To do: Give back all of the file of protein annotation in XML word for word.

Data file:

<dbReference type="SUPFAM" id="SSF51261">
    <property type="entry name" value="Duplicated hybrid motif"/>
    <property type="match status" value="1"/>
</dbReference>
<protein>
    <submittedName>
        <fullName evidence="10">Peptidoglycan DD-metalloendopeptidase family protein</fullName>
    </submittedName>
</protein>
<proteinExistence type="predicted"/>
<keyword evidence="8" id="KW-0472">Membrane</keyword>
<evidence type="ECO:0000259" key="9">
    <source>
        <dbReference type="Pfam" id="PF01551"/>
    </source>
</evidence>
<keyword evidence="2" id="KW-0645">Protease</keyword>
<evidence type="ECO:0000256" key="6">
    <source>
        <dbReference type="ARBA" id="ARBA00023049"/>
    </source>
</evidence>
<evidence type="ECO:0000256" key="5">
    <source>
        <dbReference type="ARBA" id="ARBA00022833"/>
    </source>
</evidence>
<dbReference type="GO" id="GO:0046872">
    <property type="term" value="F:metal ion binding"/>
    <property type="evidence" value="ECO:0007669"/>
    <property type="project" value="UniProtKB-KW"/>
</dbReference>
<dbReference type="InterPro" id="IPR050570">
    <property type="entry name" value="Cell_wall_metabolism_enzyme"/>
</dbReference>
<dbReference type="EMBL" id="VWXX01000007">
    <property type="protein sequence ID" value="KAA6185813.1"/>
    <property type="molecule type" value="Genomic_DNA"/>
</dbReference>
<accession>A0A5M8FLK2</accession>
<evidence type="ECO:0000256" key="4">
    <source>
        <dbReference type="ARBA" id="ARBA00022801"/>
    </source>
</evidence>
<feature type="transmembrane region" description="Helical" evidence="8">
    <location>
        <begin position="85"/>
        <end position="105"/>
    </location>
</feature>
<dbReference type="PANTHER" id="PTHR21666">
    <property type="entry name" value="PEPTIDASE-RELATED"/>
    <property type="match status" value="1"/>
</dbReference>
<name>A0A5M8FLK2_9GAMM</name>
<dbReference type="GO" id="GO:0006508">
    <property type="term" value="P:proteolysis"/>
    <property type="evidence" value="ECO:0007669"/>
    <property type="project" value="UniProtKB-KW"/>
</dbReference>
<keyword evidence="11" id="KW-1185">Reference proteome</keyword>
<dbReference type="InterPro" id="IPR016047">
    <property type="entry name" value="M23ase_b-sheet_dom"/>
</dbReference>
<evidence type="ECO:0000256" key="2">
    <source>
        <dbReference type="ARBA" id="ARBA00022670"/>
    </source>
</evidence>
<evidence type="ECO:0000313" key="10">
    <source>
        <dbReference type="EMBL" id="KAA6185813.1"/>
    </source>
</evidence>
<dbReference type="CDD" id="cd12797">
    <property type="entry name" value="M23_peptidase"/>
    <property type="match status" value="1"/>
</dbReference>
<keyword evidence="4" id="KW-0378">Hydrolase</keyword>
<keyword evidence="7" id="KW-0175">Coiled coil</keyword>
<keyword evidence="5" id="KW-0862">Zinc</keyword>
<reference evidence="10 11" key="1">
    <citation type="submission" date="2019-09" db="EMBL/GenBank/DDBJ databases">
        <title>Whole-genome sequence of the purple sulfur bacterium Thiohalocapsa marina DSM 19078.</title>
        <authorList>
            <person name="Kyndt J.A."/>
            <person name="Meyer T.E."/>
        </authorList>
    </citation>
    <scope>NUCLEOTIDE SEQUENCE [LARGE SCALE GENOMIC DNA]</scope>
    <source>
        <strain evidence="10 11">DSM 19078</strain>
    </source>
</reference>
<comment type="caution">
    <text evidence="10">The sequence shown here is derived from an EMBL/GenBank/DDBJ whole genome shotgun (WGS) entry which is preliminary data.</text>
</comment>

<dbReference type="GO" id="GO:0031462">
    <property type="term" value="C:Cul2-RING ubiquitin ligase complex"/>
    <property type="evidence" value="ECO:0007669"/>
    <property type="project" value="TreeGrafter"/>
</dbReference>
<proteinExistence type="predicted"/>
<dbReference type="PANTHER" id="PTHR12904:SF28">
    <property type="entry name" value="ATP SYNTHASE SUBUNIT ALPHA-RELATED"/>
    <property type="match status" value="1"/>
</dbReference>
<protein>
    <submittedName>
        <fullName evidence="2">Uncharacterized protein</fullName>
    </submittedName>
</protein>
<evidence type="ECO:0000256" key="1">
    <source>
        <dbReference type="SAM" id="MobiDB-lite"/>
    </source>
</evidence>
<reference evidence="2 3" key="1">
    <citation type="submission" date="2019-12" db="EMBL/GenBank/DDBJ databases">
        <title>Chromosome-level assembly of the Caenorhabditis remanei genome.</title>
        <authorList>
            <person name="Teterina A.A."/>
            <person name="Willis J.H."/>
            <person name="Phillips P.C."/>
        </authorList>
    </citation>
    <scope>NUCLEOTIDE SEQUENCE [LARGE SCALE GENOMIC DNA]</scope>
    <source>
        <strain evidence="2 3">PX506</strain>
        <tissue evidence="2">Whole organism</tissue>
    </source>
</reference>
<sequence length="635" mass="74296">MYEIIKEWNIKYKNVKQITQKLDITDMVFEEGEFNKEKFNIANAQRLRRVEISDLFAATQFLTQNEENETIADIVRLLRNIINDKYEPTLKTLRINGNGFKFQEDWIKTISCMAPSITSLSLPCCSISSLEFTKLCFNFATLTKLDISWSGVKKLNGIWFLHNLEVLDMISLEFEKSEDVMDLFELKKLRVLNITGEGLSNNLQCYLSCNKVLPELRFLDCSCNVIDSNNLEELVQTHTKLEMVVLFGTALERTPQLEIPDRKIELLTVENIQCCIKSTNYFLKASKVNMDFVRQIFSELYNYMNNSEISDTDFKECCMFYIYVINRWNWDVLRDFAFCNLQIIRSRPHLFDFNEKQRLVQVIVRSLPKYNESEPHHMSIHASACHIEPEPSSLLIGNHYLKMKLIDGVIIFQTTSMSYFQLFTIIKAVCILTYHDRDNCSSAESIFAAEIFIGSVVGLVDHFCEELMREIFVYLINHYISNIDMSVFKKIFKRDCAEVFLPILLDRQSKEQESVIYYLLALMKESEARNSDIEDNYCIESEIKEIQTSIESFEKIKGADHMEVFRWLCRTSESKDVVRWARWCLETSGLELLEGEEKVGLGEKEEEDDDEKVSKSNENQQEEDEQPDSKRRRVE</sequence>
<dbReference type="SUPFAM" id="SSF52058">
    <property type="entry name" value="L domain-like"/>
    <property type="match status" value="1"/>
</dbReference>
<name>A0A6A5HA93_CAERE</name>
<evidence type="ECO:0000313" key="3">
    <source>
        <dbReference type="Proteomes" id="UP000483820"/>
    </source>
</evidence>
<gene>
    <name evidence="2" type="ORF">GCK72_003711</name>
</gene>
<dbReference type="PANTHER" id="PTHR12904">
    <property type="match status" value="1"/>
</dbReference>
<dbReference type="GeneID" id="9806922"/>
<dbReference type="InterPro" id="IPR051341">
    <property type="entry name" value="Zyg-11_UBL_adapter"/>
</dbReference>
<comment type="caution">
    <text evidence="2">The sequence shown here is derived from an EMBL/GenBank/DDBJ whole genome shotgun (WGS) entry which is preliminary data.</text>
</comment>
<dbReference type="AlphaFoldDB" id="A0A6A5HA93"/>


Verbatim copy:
<dbReference type="SUPFAM" id="SSF51261">
    <property type="entry name" value="Duplicated hybrid motif"/>
    <property type="match status" value="1"/>
</dbReference>
<protein>
    <submittedName>
        <fullName evidence="10">Peptidoglycan DD-metalloendopeptidase family protein</fullName>
    </submittedName>
</protein>
<proteinExistence type="predicted"/>
<keyword evidence="8" id="KW-0472">Membrane</keyword>
<evidence type="ECO:0000259" key="9">
    <source>
        <dbReference type="Pfam" id="PF01551"/>
    </source>
</evidence>
<keyword evidence="2" id="KW-0645">Protease</keyword>
<evidence type="ECO:0000256" key="6">
    <source>
        <dbReference type="ARBA" id="ARBA00023049"/>
    </source>
</evidence>
<evidence type="ECO:0000256" key="5">
    <source>
        <dbReference type="ARBA" id="ARBA00022833"/>
    </source>
</evidence>
<dbReference type="GO" id="GO:0046872">
    <property type="term" value="F:metal ion binding"/>
    <property type="evidence" value="ECO:0007669"/>
    <property type="project" value="UniProtKB-KW"/>
</dbReference>
<dbReference type="InterPro" id="IPR050570">
    <property type="entry name" value="Cell_wall_metabolism_enzyme"/>
</dbReference>
<dbReference type="EMBL" id="VWXX01000007">
    <property type="protein sequence ID" value="KAA6185813.1"/>
    <property type="molecule type" value="Genomic_DNA"/>
</dbReference>
<accession>A0A5M8FLK2</accession>
<evidence type="ECO:0000256" key="4">
    <source>
        <dbReference type="ARBA" id="ARBA00022801"/>
    </source>
</evidence>
<feature type="transmembrane region" description="Helical" evidence="8">
    <location>
        <begin position="85"/>
        <end position="105"/>
    </location>
</feature>
<dbReference type="PANTHER" id="PTHR21666">
    <property type="entry name" value="PEPTIDASE-RELATED"/>
    <property type="match status" value="1"/>
</dbReference>
<name>A0A5M8FLK2_9GAMM</name>
<dbReference type="GO" id="GO:0006508">
    <property type="term" value="P:proteolysis"/>
    <property type="evidence" value="ECO:0007669"/>
    <property type="project" value="UniProtKB-KW"/>
</dbReference>
<keyword evidence="11" id="KW-1185">Reference proteome</keyword>
<dbReference type="InterPro" id="IPR016047">
    <property type="entry name" value="M23ase_b-sheet_dom"/>
</dbReference>
<evidence type="ECO:0000256" key="2">
    <source>
        <dbReference type="ARBA" id="ARBA00022670"/>
    </source>
</evidence>
<evidence type="ECO:0000313" key="10">
    <source>
        <dbReference type="EMBL" id="KAA6185813.1"/>
    </source>
</evidence>
<dbReference type="CDD" id="cd12797">
    <property type="entry name" value="M23_peptidase"/>
    <property type="match status" value="1"/>
</dbReference>
<keyword evidence="4" id="KW-0378">Hydrolase</keyword>
<keyword evidence="7" id="KW-0175">Coiled coil</keyword>
<keyword evidence="5" id="KW-0862">Zinc</keyword>
<reference evidence="10 11" key="1">
    <citation type="submission" date="2019-09" db="EMBL/GenBank/DDBJ databases">
        <title>Whole-genome sequence of the purple sulfur bacterium Thiohalocapsa marina DSM 19078.</title>
        <authorList>
            <person name="Kyndt J.A."/>
            <person name="Meyer T.E."/>
        </authorList>
    </citation>
    <scope>NUCLEOTIDE SEQUENCE [LARGE SCALE GENOMIC DNA]</scope>
    <source>
        <strain evidence="10 11">DSM 19078</strain>
    </source>
</reference>
<comment type="caution">
    <text evidence="10">The sequence shown here is derived from an EMBL/GenBank/DDBJ whole genome shotgun (WGS) entry which is preliminary data.</text>
</comment>

<dbReference type="GO" id="GO:0031462">
    <property type="term" value="C:Cul2-RING ubiquitin ligase complex"/>
    <property type="evidence" value="ECO:0007669"/>
    <property type="project" value="TreeGrafter"/>
</dbReference>
<proteinExistence type="predicted"/>
<dbReference type="PANTHER" id="PTHR12904:SF28">
    <property type="entry name" value="ATP SYNTHASE SUBUNIT ALPHA-RELATED"/>
    <property type="match status" value="1"/>
</dbReference>
<protein>
    <submittedName>
        <fullName evidence="2">Uncharacterized protein</fullName>
    </submittedName>
</protein>
<evidence type="ECO:0000256" key="1">
    <source>
        <dbReference type="SAM" id="MobiDB-lite"/>
    </source>
</evidence>
<reference evidence="2 3" key="1">
    <citation type="submission" date="2019-12" db="EMBL/GenBank/DDBJ databases">
        <title>Chromosome-level assembly of the Caenorhabditis remanei genome.</title>
        <authorList>
            <person name="Teterina A.A."/>
            <person name="Willis J.H."/>
            <person name="Phillips P.C."/>
        </authorList>
    </citation>
    <scope>NUCLEOTIDE SEQUENCE [LARGE SCALE GENOMIC DNA]</scope>
    <source>
        <strain evidence="2 3">PX506</strain>
        <tissue evidence="2">Whole organism</tissue>
    </source>
</reference>
<sequence length="635" mass="74296">MYEIIKEWNIKYKNVKQITQKLDITDMVFEEGEFNKEKFNIANAQRLRRVEISDLFAATQFLTQNEENETIADIVRLLRNIINDKYEPTLKTLRINGNGFKFQEDWIKTISCMAPSITSLSLPCCSISSLEFTKLCFNFATLTKLDISWSGVKKLNGIWFLHNLEVLDMISLEFEKSEDVMDLFELKKLRVLNITGEGLSNNLQCYLSCNKVLPELRFLDCSCNVIDSNNLEELVQTHTKLEMVVLFGTALERTPQLEIPDRKIELLTVENIQCCIKSTNYFLKASKVNMDFVRQIFSELYNYMNNSEISDTDFKECCMFYIYVINRWNWDVLRDFAFCNLQIIRSRPHLFDFNEKQRLVQVIVRSLPKYNESEPHHMSIHASACHIEPEPSSLLIGNHYLKMKLIDGVIIFQTTSMSYFQLFTIIKAVCILTYHDRDNCSSAESIFAAEIFIGSVVGLVDHFCEELMREIFVYLINHYISNIDMSVFKKIFKRDCAEVFLPILLDRQSKEQESVIYYLLALMKESEARNSDIEDNYCIESEIKEIQTSIESFEKIKGADHMEVFRWLCRTSESKDVVRWARWCLETSGLELLEGEEKVGLGEKEEEDDDEKVSKSNENQQEEDEQPDSKRRRVE</sequence>
<dbReference type="SUPFAM" id="SSF52058">
    <property type="entry name" value="L domain-like"/>
    <property type="match status" value="1"/>
</dbReference>
<name>A0A6A5HA93_CAERE</name>
<evidence type="ECO:0000313" key="3">
    <source>
        <dbReference type="Proteomes" id="UP000483820"/>
    </source>
</evidence>
<gene>
    <name evidence="2" type="ORF">GCK72_003711</name>
</gene>
<dbReference type="PANTHER" id="PTHR12904">
    <property type="match status" value="1"/>
</dbReference>
<dbReference type="GeneID" id="9806922"/>
<dbReference type="InterPro" id="IPR051341">
    <property type="entry name" value="Zyg-11_UBL_adapter"/>
</dbReference>
<comment type="caution">
    <text evidence="2">The sequence shown here is derived from an EMBL/GenBank/DDBJ whole genome shotgun (WGS) entry which is preliminary data.</text>
</comment>
<dbReference type="AlphaFoldDB" id="A0A6A5HA93"/>